Another label which guarantees quality is Last Night From Glasgow. So far this year they have released music by Mark W. Georgsson, Emme Woods, Stephen Solo, Teen Canteen and Be Charlotte, all of which have been highlights in what’s turned out to be a hell of a year for music. To that we can now add ‘Mould Me’ from BooHooHoo. I was lucky enough to see them support Teen Canteen at the latter’s album launch earlier in the year, and they damn near stole the show. They make electronic pop music to lift heart and soul, and ‘Mould Me’ is a prime example of what they do best. Joyous, uplifting and as hooky as an ex-New Order bassist, BooHooHoo are guaranteed to make your life better. And, if the accompanying video doesn’t make you smile, ask a friend to check for a pulse. This is ‘Mould Me’:

I’m going to finish with a contender for album of the year. Lomond Campbell will be known to some as FOUND’s Ziggy Campbell, but a move from the urban to the rural has prompted a change of name and a solo career to match. The result is Black River Promisea collection of songs which range from evocative instrumentals, through pared down laments, to  songs which are altogether more complex and grand. Going back to my original point at the top of the page, it is the perfect soundtrack to autumn/winter. The production in particular is judged perfectly, at times sounding as if it was recorded in an abandoned building (which it basically was) but always concise and clear.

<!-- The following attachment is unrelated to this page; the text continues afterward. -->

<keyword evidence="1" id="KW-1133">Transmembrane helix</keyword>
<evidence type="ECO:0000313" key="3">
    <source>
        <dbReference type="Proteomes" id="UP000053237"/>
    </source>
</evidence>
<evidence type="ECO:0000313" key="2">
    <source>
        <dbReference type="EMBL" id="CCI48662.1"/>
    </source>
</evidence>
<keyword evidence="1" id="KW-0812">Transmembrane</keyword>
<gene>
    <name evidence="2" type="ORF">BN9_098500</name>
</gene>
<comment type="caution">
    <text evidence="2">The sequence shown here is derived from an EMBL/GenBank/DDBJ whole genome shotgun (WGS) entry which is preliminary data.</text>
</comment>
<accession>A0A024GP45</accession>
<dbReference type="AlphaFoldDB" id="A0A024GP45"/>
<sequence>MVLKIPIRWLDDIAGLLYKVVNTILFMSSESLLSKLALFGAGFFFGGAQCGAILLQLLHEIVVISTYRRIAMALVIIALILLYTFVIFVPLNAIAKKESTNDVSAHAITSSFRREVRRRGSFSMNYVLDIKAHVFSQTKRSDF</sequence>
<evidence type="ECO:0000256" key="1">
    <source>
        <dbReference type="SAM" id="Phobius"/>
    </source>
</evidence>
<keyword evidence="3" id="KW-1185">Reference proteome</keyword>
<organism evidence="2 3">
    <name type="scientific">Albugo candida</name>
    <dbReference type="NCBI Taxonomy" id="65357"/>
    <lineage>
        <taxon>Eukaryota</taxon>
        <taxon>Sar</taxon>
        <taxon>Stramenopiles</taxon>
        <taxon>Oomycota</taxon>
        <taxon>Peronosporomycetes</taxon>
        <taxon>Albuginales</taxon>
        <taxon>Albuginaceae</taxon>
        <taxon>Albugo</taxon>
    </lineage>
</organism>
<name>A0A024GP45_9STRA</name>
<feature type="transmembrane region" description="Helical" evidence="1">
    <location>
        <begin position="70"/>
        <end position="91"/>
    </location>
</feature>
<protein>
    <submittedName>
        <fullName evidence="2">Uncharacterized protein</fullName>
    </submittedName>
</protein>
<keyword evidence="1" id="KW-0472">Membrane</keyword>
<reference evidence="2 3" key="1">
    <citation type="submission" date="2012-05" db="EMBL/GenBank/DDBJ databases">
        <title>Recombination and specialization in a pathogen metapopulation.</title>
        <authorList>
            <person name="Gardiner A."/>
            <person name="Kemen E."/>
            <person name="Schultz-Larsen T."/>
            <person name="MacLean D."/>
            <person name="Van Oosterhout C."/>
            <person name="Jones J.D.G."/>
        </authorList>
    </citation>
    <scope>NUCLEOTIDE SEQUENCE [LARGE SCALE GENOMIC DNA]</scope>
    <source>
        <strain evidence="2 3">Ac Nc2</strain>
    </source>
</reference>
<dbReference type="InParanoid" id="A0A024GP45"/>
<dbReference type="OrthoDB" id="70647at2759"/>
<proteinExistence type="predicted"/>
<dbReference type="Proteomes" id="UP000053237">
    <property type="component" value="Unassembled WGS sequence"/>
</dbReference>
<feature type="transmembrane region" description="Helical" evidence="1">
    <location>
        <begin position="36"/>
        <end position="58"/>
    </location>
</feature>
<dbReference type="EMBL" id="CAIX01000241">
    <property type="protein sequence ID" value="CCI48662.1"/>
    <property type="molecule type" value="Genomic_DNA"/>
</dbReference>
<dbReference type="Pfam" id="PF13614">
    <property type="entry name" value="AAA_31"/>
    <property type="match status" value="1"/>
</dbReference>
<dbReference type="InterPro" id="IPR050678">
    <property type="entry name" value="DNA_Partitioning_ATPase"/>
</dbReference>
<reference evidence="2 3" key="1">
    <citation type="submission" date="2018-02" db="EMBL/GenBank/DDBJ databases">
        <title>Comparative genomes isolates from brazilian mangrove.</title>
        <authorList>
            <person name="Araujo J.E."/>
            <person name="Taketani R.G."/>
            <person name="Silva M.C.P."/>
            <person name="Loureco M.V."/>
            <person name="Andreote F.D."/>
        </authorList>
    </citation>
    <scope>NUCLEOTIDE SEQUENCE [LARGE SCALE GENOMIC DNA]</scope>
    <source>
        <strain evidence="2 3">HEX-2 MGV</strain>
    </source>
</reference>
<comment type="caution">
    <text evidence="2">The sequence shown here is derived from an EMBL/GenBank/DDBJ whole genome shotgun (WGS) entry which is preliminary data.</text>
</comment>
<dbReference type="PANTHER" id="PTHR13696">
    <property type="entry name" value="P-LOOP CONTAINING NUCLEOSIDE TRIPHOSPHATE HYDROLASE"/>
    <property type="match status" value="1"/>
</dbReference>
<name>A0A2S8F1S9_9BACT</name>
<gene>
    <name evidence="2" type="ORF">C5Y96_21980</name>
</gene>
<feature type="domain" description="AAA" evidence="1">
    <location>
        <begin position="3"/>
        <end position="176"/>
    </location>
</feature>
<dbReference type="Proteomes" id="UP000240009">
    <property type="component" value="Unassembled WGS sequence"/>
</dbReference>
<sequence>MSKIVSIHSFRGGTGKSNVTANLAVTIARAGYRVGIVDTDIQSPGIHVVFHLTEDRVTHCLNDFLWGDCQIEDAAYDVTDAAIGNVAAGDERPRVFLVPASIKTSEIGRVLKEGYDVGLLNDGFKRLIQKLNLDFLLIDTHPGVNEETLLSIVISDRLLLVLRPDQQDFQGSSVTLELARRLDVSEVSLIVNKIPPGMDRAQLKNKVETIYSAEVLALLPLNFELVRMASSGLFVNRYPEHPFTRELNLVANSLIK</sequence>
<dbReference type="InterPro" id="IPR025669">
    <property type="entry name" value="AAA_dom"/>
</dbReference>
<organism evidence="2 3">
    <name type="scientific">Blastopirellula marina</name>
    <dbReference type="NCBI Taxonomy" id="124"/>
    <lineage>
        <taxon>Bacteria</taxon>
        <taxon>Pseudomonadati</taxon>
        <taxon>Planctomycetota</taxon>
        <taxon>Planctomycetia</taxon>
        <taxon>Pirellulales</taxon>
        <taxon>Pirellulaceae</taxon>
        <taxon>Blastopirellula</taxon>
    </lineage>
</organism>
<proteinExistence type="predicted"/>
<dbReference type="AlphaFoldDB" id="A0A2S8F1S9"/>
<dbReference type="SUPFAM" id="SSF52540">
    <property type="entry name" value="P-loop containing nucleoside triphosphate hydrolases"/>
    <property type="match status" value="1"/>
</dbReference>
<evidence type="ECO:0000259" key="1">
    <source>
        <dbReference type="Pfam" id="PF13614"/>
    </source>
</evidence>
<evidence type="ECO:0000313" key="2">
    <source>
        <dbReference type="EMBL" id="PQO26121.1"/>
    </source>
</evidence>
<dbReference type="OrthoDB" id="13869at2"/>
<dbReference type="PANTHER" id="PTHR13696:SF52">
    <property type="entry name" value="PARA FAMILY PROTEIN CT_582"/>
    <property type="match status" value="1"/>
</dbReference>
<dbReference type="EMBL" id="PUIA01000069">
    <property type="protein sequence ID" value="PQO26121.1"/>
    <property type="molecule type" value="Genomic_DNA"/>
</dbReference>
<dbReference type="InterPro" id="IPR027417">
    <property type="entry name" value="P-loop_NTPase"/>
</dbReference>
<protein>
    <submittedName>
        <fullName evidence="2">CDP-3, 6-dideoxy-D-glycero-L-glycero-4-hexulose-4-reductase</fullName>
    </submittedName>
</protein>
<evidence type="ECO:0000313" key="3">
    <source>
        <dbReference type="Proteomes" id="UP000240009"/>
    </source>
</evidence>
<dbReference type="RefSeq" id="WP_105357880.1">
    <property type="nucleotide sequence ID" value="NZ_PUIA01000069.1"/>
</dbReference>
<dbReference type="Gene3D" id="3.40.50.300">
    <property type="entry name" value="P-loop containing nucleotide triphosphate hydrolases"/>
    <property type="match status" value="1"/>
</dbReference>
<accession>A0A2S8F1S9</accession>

Mention must be made of the string arrangements by Pete Harvey which lift Campbell’s songs to new heights. This is an album which sounds fresh and intoxicating, and while there are definite nods towards the music of King Creosote, Lone Pigeon and James Yorkston & The Athletes, it also feels out of time, bringing to mind other famous pastoral records such as Nick Drake’s Bryter Layter or Five Leaves Left, John Martyn’s One World or even a darker take on Astral Weeks.  I’ve been listening to it for the last fortnight daily and am quite comfortable to place it in that hallowed company. See if I’m not right. Here’s the title track:

The next music review will be a best of 2016, and that’s going to involve some tough choices. Any thoughts? Fire them our way…